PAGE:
Tuesday, 10 December 2013

Amwell Nature Reserve - 9th December 13

Weather: Cloudy and overcast for most of the day. Slight sunshine.

Birds Total: 47
Plus: Harlequin Ladybird; Konik Pony; Muntjac; Rabbit.

Well I finally managed to get a day out again after having a few problems over the last few weeks. So, with everything sorted out, I believed in the weather forecast for a dry, warm, sunny day out. Well, at least it was dry.

Amwell was next up for a visit and I was keen to see the reported Smew and Goldeneye seen recently. Nothing to report on the way down other than lots of House Sparrows and when I arrived at the viewing point I was greeted by a few familiar faces. Out on Great Hardmead Lake the outstanding bird was a lone drake Pintail. He was sleeping off a late night at first but soon perked up and went for a swim. Unfortunately he swam around the back of the island and I didn't see him again for the rest of the day. Other birds of note seen were 6 GCGs; lots of Wigeon; plenty of Shoveler; a few Teal and Pochard; 60+ Lapwing and a lone Snipe. There were the usual mass of Gulls and Coot with the odd sprinkling of Mute Swans, a couple of them having a difference of opinion.

Just after I had arrived we all heard a squeal behind us somewhere and one of the other guys confidently stated that another rabbit had just been taken by a Stoat. If it was true we couldn't verify it as nothing was seen.

After about an hour here I decided to head down to the Gladwin Hide to try and find the Smew and Goldeneye. The sun had peeped through the clouds at this point and was shining down behind the Hide. I did indeed spot the Smew, a Redhead and 4 of the Goldeneye, one male and three females, all constantly diving. I hung around for about an hour to see if any of them would swim close but I was out of luck.

From here I decided to head to the James Hide to try my luck. Over the course of the next 2 hours or so I spotted a Kingfisher perched up on a branch at the back of the pond; a Little Grebe in the distance; 3 Buzzards screeching high in the sky over the horizon; a Water Rail darting across the recently cut reeds after being spooked by a Moorhen and lots of birds on the, nearly full, feeders. These included loads of Reed Buntings. I also witnessed a territorial dispute between a pair of Wrens. So it was already quite a good day. I then decided to try the ground level to see if I could get any decent shots of the birds on the feeders. But, just as I was about to leave, I spotted a bird at the far end of the newly created channel. Unfortunately it disappeared into the reeds before I could bring my Bins to bear. I got enough of a look to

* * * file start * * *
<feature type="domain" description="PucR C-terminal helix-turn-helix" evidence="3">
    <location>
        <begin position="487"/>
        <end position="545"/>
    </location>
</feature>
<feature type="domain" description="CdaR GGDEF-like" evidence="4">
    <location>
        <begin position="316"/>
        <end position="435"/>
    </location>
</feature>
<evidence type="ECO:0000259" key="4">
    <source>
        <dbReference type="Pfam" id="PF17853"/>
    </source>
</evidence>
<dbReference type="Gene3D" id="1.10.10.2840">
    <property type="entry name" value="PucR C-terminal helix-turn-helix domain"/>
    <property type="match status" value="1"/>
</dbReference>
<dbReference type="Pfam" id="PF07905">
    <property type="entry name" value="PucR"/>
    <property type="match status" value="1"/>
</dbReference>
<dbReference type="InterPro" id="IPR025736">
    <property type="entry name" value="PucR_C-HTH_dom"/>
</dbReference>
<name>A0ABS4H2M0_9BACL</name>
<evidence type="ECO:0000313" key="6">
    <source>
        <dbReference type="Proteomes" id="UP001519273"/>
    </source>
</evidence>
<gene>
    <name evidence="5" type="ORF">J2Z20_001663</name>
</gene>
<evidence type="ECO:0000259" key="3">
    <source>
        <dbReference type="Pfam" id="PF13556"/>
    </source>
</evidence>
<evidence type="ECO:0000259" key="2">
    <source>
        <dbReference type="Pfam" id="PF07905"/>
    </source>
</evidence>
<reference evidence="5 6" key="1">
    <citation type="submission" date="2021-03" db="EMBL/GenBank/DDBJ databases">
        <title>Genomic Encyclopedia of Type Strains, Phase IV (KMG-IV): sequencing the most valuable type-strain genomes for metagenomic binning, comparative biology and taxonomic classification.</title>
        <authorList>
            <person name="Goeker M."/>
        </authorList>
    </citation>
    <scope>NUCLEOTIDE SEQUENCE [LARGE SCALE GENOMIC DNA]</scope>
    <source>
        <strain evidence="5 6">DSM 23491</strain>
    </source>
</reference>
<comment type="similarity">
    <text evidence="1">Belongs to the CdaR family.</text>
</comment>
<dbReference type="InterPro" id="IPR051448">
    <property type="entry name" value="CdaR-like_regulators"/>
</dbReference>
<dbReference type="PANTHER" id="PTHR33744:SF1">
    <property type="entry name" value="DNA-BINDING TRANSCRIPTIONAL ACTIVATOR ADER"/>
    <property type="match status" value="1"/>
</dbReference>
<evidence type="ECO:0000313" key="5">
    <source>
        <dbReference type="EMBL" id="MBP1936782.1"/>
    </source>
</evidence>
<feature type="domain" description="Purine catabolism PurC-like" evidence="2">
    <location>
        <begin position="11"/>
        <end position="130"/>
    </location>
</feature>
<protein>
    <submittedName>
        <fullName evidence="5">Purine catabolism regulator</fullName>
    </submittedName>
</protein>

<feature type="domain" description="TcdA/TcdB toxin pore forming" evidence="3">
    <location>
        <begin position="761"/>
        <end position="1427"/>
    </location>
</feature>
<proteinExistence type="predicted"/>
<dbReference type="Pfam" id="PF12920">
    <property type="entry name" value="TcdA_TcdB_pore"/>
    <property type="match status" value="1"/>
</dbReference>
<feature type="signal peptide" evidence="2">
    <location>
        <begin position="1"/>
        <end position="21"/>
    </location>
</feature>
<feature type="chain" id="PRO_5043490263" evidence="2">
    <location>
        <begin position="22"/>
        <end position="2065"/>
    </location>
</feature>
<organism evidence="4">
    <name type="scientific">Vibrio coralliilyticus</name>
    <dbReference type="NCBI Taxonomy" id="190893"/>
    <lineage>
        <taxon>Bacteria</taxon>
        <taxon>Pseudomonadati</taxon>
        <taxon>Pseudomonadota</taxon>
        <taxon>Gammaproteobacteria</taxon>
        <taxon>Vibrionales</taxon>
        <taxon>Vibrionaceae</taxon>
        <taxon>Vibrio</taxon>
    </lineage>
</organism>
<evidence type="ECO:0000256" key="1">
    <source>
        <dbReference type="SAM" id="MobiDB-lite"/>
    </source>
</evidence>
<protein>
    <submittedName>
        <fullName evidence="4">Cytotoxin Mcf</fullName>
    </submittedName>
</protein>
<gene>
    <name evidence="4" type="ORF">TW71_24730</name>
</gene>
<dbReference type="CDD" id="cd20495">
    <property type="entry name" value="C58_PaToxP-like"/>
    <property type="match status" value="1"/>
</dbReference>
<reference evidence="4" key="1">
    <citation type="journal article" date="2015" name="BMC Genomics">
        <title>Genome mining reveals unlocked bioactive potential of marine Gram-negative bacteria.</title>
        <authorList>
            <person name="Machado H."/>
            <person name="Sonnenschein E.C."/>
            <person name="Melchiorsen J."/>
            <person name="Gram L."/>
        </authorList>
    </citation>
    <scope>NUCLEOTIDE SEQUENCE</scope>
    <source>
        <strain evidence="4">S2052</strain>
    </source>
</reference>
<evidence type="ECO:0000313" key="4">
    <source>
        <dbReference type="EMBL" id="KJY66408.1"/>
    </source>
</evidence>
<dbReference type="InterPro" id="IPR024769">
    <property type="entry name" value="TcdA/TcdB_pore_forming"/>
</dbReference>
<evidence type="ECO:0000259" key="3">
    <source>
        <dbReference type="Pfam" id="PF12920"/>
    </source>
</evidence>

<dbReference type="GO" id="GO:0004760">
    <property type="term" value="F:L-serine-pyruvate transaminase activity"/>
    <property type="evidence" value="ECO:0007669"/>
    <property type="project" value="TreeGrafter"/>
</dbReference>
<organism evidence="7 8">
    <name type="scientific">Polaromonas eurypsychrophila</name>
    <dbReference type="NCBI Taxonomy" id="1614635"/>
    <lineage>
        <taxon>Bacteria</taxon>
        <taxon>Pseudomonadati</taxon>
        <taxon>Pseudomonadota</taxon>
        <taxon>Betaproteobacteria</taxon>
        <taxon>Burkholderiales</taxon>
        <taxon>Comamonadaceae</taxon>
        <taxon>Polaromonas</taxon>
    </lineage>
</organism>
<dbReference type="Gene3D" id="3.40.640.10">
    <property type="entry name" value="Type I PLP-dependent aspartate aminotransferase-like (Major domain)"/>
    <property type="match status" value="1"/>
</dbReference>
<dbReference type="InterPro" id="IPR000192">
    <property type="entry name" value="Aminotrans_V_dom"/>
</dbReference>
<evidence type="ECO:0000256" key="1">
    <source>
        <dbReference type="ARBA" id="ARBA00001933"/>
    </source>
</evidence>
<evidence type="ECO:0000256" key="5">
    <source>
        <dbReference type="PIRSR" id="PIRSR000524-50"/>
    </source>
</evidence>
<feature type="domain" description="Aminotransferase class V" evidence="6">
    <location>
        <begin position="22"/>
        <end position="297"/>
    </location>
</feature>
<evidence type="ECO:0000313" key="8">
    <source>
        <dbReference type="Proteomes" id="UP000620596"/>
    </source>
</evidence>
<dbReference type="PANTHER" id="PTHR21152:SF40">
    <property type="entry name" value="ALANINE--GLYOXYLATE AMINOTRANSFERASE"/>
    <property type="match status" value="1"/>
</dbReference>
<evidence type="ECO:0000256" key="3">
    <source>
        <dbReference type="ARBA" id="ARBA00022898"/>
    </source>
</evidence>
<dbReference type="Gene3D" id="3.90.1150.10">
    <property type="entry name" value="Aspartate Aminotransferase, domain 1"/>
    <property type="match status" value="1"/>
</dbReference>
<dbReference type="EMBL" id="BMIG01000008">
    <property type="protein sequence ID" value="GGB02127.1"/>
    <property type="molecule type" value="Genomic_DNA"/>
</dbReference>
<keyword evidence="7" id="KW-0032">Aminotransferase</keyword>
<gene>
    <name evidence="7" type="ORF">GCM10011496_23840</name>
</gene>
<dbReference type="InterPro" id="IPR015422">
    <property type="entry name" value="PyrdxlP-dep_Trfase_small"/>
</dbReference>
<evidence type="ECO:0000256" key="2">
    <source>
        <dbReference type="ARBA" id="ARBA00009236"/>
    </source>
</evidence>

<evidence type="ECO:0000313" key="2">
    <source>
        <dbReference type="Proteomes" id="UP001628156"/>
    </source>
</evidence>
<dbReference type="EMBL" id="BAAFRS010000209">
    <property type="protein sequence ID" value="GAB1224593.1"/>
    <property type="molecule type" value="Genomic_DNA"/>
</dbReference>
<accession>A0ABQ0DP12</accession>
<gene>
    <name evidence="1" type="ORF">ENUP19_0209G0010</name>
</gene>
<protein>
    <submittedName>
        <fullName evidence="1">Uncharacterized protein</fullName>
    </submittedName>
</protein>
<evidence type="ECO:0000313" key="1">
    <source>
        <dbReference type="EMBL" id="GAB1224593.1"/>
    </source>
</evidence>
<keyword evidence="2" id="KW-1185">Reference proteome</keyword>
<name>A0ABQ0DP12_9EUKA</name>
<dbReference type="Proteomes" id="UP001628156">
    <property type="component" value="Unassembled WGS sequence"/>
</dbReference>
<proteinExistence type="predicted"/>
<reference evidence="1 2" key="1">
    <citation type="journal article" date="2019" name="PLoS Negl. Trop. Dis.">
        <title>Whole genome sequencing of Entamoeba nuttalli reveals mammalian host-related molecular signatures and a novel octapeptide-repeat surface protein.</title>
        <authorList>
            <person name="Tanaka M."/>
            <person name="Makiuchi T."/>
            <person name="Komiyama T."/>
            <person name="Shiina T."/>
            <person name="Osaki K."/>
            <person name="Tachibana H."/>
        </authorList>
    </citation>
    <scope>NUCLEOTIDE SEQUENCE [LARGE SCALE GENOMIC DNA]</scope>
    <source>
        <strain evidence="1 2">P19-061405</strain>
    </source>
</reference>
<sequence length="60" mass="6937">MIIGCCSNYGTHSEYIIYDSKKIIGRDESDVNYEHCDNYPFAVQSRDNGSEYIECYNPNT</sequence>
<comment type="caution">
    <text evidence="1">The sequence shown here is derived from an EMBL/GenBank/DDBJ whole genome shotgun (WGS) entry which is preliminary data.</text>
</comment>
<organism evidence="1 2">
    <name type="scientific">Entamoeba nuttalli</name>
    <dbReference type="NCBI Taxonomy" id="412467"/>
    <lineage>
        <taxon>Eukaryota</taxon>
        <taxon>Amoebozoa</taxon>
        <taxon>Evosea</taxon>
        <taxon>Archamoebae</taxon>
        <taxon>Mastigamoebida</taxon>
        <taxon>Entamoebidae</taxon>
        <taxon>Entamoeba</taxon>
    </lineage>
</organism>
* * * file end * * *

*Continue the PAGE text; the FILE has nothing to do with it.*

make my heart skip a beat as I thought it might be a Bittern, but as the memory of it faded I took the size, shape and colour of the bird into account and accepted that it was probably a hen Pheasant.

Just after that a guy walked in and proceeded to fill up the feeders, including the fat ball feeder. He let me know that other feeders had now been put up on a tree just inside the entrance to the Dragonfly Trail so I headed off to have a look.

Just before I got there I bumped into another guy just leaving who had only seen Chaffs and Goldies. But not long after I had arrived I spotted a lone Coal Tit; a pair of GSWs and a flock of Redwing. There were the usual Greats and Blueys among them but I was also pleased to see dozens of Chaffinches and Goldfinchs there too. It's been a while since I saw this number of birds. In fact it was very pleasing to finally see lots of birds in some numbers. I hung around here for another hour before heading back to the viewing point.

I was a bit dubious about a visit out today because of the poor light but I was glad I made the effort as it turned out to be a very rewarding day. Unfortunately, at this time of year the short day made me head for home earlier than I would have liked. But it was great to finally be out and about again with my camera and to finally manage a few photos or too.